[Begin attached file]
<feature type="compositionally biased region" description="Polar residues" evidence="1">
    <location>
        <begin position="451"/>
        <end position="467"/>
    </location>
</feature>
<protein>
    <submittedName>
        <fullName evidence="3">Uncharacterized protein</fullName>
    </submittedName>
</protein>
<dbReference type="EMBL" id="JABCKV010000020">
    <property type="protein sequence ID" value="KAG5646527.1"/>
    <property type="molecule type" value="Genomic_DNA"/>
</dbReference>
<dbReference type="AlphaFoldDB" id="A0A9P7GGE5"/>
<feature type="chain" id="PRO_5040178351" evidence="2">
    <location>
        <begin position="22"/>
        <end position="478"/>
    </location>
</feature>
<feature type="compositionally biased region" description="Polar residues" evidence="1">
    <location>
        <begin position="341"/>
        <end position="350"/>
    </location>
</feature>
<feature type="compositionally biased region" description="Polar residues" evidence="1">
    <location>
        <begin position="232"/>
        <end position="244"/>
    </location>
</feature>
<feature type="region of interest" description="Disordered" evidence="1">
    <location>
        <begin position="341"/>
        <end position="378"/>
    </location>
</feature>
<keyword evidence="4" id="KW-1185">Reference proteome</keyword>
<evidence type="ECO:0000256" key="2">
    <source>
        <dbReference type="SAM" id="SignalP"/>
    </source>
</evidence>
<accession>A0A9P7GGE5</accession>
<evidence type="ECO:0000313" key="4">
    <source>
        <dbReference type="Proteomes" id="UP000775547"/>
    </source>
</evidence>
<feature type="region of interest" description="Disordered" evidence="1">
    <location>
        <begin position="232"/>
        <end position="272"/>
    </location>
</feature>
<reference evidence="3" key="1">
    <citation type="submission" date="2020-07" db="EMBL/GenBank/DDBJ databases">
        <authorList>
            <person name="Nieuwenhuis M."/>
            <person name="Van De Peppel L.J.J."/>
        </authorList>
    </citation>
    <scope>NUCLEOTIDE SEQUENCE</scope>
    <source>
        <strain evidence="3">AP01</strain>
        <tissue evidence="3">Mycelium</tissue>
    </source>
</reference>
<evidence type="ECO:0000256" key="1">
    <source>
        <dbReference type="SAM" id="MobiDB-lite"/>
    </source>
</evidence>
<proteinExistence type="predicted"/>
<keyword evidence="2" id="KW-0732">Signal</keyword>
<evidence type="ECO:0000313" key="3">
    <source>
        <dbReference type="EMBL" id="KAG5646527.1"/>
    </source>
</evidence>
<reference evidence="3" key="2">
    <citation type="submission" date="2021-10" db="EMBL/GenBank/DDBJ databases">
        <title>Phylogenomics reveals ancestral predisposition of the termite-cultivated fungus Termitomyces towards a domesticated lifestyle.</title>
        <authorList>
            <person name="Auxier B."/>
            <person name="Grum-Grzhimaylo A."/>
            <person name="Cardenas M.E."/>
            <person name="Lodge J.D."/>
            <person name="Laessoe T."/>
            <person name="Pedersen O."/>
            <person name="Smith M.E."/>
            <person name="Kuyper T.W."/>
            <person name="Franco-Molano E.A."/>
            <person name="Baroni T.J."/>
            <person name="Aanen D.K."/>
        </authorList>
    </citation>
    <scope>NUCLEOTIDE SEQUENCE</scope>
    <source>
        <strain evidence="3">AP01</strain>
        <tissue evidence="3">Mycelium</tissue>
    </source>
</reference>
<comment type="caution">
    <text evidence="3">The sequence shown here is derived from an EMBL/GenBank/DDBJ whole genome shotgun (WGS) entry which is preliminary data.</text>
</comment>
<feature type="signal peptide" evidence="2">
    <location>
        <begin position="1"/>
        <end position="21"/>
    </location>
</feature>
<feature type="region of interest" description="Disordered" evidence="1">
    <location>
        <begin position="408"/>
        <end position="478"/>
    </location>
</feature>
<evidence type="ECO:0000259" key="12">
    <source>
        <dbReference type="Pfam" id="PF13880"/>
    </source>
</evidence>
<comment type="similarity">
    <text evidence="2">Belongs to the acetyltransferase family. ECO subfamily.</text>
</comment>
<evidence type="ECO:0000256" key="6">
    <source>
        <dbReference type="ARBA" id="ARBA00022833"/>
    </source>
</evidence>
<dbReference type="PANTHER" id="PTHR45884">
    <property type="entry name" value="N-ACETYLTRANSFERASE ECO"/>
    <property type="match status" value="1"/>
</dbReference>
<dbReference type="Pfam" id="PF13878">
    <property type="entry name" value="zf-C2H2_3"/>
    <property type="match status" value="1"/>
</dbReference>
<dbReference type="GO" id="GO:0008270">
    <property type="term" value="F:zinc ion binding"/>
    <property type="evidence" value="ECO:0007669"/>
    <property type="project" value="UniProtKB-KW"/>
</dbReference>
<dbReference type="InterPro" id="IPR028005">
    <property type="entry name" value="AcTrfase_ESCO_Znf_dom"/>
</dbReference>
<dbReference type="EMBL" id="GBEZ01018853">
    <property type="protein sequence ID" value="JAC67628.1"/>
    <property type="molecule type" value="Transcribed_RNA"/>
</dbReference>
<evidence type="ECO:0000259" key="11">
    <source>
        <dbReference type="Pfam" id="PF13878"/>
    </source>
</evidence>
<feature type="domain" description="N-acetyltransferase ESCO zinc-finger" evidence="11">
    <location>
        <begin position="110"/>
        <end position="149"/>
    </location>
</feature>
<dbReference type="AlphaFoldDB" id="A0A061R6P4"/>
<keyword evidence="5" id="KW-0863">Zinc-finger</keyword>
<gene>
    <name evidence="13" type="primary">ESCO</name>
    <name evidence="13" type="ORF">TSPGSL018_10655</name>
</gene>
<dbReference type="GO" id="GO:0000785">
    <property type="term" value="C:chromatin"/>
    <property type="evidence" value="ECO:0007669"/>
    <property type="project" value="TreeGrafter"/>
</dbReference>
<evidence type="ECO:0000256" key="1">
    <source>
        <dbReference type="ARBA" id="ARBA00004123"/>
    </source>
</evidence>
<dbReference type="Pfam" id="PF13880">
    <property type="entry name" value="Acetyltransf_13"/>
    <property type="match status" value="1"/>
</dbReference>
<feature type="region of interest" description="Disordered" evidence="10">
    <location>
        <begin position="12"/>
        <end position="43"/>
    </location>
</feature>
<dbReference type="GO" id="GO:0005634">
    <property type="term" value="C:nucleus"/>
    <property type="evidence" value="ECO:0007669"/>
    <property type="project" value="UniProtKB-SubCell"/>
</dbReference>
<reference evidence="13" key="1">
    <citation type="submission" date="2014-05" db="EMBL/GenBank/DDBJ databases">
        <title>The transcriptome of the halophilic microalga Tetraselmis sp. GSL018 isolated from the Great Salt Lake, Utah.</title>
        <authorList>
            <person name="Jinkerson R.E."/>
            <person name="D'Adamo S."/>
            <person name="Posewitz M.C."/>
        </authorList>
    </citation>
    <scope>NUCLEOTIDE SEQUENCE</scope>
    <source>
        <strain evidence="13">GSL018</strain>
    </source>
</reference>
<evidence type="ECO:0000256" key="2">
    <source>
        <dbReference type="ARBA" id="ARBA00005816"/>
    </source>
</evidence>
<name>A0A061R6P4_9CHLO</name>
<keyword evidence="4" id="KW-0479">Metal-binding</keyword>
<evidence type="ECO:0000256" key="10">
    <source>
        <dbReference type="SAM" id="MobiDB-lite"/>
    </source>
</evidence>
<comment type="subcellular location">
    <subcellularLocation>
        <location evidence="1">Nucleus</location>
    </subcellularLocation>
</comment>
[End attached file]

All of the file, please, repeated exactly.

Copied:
<feature type="compositionally biased region" description="Polar residues" evidence="1">
    <location>
        <begin position="451"/>
        <end position="467"/>
    </location>
</feature>
<protein>
    <submittedName>
        <fullName evidence="3">Uncharacterized protein</fullName>
    </submittedName>
</protein>
<dbReference type="EMBL" id="JABCKV010000020">
    <property type="protein sequence ID" value="KAG5646527.1"/>
    <property type="molecule type" value="Genomic_DNA"/>
</dbReference>
<dbReference type="AlphaFoldDB" id="A0A9P7GGE5"/>
<feature type="chain" id="PRO_5040178351" evidence="2">
    <location>
        <begin position="22"/>
        <end position="478"/>
    </location>
</feature>
<feature type="compositionally biased region" description="Polar residues" evidence="1">
    <location>
        <begin position="341"/>
        <end position="350"/>
    </location>
</feature>
<feature type="compositionally biased region" description="Polar residues" evidence="1">
    <location>
        <begin position="232"/>
        <end position="244"/>
    </location>
</feature>
<feature type="region of interest" description="Disordered" evidence="1">
    <location>
        <begin position="341"/>
        <end position="378"/>
    </location>
</feature>
<keyword evidence="4" id="KW-1185">Reference proteome</keyword>
<evidence type="ECO:0000256" key="2">
    <source>
        <dbReference type="SAM" id="SignalP"/>
    </source>
</evidence>
<accession>A0A9P7GGE5</accession>
<evidence type="ECO:0000313" key="4">
    <source>
        <dbReference type="Proteomes" id="UP000775547"/>
    </source>
</evidence>
<feature type="region of interest" description="Disordered" evidence="1">
    <location>
        <begin position="232"/>
        <end position="272"/>
    </location>
</feature>
<reference evidence="3" key="1">
    <citation type="submission" date="2020-07" db="EMBL/GenBank/DDBJ databases">
        <authorList>
            <person name="Nieuwenhuis M."/>
            <person name="Van De Peppel L.J.J."/>
        </authorList>
    </citation>
    <scope>NUCLEOTIDE SEQUENCE</scope>
    <source>
        <strain evidence="3">AP01</strain>
        <tissue evidence="3">Mycelium</tissue>
    </source>
</reference>
<evidence type="ECO:0000256" key="1">
    <source>
        <dbReference type="SAM" id="MobiDB-lite"/>
    </source>
</evidence>
<proteinExistence type="predicted"/>
<keyword evidence="2" id="KW-0732">Signal</keyword>
<evidence type="ECO:0000313" key="3">
    <source>
        <dbReference type="EMBL" id="KAG5646527.1"/>
    </source>
</evidence>
<reference evidence="3" key="2">
    <citation type="submission" date="2021-10" db="EMBL/GenBank/DDBJ databases">
        <title>Phylogenomics reveals ancestral predisposition of the termite-cultivated fungus Termitomyces towards a domesticated lifestyle.</title>
        <authorList>
            <person name="Auxier B."/>
            <person name="Grum-Grzhimaylo A."/>
            <person name="Cardenas M.E."/>
            <person name="Lodge J.D."/>
            <person name="Laessoe T."/>
            <person name="Pedersen O."/>
            <person name="Smith M.E."/>
            <person name="Kuyper T.W."/>
            <person name="Franco-Molano E.A."/>
            <person name="Baroni T.J."/>
            <person name="Aanen D.K."/>
        </authorList>
    </citation>
    <scope>NUCLEOTIDE SEQUENCE</scope>
    <source>
        <strain evidence="3">AP01</strain>
        <tissue evidence="3">Mycelium</tissue>
    </source>
</reference>
<comment type="caution">
    <text evidence="3">The sequence shown here is derived from an EMBL/GenBank/DDBJ whole genome shotgun (WGS) entry which is preliminary data.</text>
</comment>
<feature type="signal peptide" evidence="2">
    <location>
        <begin position="1"/>
        <end position="21"/>
    </location>
</feature>
<feature type="region of interest" description="Disordered" evidence="1">
    <location>
        <begin position="408"/>
        <end position="478"/>
    </location>
</feature>
<evidence type="ECO:0000259" key="12">
    <source>
        <dbReference type="Pfam" id="PF13880"/>
    </source>
</evidence>
<comment type="similarity">
    <text evidence="2">Belongs to the acetyltransferase family. ECO subfamily.</text>
</comment>
<evidence type="ECO:0000256" key="6">
    <source>
        <dbReference type="ARBA" id="ARBA00022833"/>
    </source>
</evidence>
<dbReference type="PANTHER" id="PTHR45884">
    <property type="entry name" value="N-ACETYLTRANSFERASE ECO"/>
    <property type="match status" value="1"/>
</dbReference>
<dbReference type="Pfam" id="PF13878">
    <property type="entry name" value="zf-C2H2_3"/>
    <property type="match status" value="1"/>
</dbReference>
<dbReference type="GO" id="GO:0008270">
    <property type="term" value="F:zinc ion binding"/>
    <property type="evidence" value="ECO:0007669"/>
    <property type="project" value="UniProtKB-KW"/>
</dbReference>
<dbReference type="InterPro" id="IPR028005">
    <property type="entry name" value="AcTrfase_ESCO_Znf_dom"/>
</dbReference>
<dbReference type="EMBL" id="GBEZ01018853">
    <property type="protein sequence ID" value="JAC67628.1"/>
    <property type="molecule type" value="Transcribed_RNA"/>
</dbReference>
<evidence type="ECO:0000259" key="11">
    <source>
        <dbReference type="Pfam" id="PF13878"/>
    </source>
</evidence>
<feature type="domain" description="N-acetyltransferase ESCO zinc-finger" evidence="11">
    <location>
        <begin position="110"/>
        <end position="149"/>
    </location>
</feature>
<dbReference type="AlphaFoldDB" id="A0A061R6P4"/>
<keyword evidence="5" id="KW-0863">Zinc-finger</keyword>
<gene>
    <name evidence="13" type="primary">ESCO</name>
    <name evidence="13" type="ORF">TSPGSL018_10655</name>
</gene>
<dbReference type="GO" id="GO:0000785">
    <property type="term" value="C:chromatin"/>
    <property type="evidence" value="ECO:0007669"/>
    <property type="project" value="TreeGrafter"/>
</dbReference>
<evidence type="ECO:0000256" key="1">
    <source>
        <dbReference type="ARBA" id="ARBA00004123"/>
    </source>
</evidence>
<dbReference type="Pfam" id="PF13880">
    <property type="entry name" value="Acetyltransf_13"/>
    <property type="match status" value="1"/>
</dbReference>
<feature type="region of interest" description="Disordered" evidence="10">
    <location>
        <begin position="12"/>
        <end position="43"/>
    </location>
</feature>
<dbReference type="GO" id="GO:0005634">
    <property type="term" value="C:nucleus"/>
    <property type="evidence" value="ECO:0007669"/>
    <property type="project" value="UniProtKB-SubCell"/>
</dbReference>
<reference evidence="13" key="1">
    <citation type="submission" date="2014-05" db="EMBL/GenBank/DDBJ databases">
        <title>The transcriptome of the halophilic microalga Tetraselmis sp. GSL018 isolated from the Great Salt Lake, Utah.</title>
        <authorList>
            <person name="Jinkerson R.E."/>
            <person name="D'Adamo S."/>
            <person name="Posewitz M.C."/>
        </authorList>
    </citation>
    <scope>NUCLEOTIDE SEQUENCE</scope>
    <source>
        <strain evidence="13">GSL018</strain>
    </source>
</reference>
<evidence type="ECO:0000256" key="2">
    <source>
        <dbReference type="ARBA" id="ARBA00005816"/>
    </source>
</evidence>
<name>A0A061R6P4_9CHLO</name>
<keyword evidence="4" id="KW-0479">Metal-binding</keyword>
<evidence type="ECO:0000256" key="10">
    <source>
        <dbReference type="SAM" id="MobiDB-lite"/>
    </source>
</evidence>
<comment type="subcellular location">
    <subcellularLocation>
        <location evidence="1">Nucleus</location>
    </subcellularLocation>
</comment>